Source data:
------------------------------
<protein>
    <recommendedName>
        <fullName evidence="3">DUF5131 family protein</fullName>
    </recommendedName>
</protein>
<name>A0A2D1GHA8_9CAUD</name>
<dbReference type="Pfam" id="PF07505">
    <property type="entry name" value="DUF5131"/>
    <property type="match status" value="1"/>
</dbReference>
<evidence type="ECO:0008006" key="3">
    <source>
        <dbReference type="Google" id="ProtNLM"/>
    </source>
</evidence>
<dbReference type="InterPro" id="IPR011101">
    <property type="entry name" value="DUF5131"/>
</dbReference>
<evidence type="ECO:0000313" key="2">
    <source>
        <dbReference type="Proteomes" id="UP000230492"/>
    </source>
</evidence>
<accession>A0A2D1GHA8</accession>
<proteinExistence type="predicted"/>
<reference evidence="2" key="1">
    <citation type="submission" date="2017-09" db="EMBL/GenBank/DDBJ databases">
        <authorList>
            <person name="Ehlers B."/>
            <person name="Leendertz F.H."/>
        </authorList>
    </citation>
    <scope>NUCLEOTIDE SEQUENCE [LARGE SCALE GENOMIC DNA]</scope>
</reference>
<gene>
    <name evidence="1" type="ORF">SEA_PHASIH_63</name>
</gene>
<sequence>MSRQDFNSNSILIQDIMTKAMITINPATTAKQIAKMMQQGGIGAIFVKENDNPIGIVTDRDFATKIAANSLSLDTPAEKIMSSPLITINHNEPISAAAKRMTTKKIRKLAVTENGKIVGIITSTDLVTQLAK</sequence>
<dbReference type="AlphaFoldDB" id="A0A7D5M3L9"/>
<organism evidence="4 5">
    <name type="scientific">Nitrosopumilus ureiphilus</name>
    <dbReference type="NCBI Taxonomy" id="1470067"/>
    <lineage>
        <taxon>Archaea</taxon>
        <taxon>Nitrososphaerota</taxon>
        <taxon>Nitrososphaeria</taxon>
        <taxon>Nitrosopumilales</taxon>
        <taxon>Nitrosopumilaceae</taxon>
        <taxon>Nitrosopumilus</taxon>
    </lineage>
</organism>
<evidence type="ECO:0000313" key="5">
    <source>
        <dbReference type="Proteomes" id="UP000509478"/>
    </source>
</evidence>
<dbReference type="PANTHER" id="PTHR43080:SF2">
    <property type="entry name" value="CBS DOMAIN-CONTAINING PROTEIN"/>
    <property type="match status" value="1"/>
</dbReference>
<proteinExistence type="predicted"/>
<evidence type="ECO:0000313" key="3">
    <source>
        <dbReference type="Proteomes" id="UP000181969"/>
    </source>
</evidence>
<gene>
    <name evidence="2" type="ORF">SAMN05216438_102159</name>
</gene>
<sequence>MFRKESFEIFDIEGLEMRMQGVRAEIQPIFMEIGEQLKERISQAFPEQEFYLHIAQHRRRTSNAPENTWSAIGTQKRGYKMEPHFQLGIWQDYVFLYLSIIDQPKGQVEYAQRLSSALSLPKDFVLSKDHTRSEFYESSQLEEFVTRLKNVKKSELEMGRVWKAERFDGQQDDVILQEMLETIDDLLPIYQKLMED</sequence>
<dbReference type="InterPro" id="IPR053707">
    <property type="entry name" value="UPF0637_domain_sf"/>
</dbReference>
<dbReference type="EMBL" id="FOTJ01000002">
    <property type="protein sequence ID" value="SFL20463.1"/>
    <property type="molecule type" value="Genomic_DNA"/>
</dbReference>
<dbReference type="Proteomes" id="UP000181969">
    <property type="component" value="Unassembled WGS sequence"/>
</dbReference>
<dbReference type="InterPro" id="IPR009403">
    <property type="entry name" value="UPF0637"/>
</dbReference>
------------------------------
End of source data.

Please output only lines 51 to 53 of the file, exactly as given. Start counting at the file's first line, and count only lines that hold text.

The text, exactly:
</organism>
<evidence type="ECO:0000313" key="5">
    <source>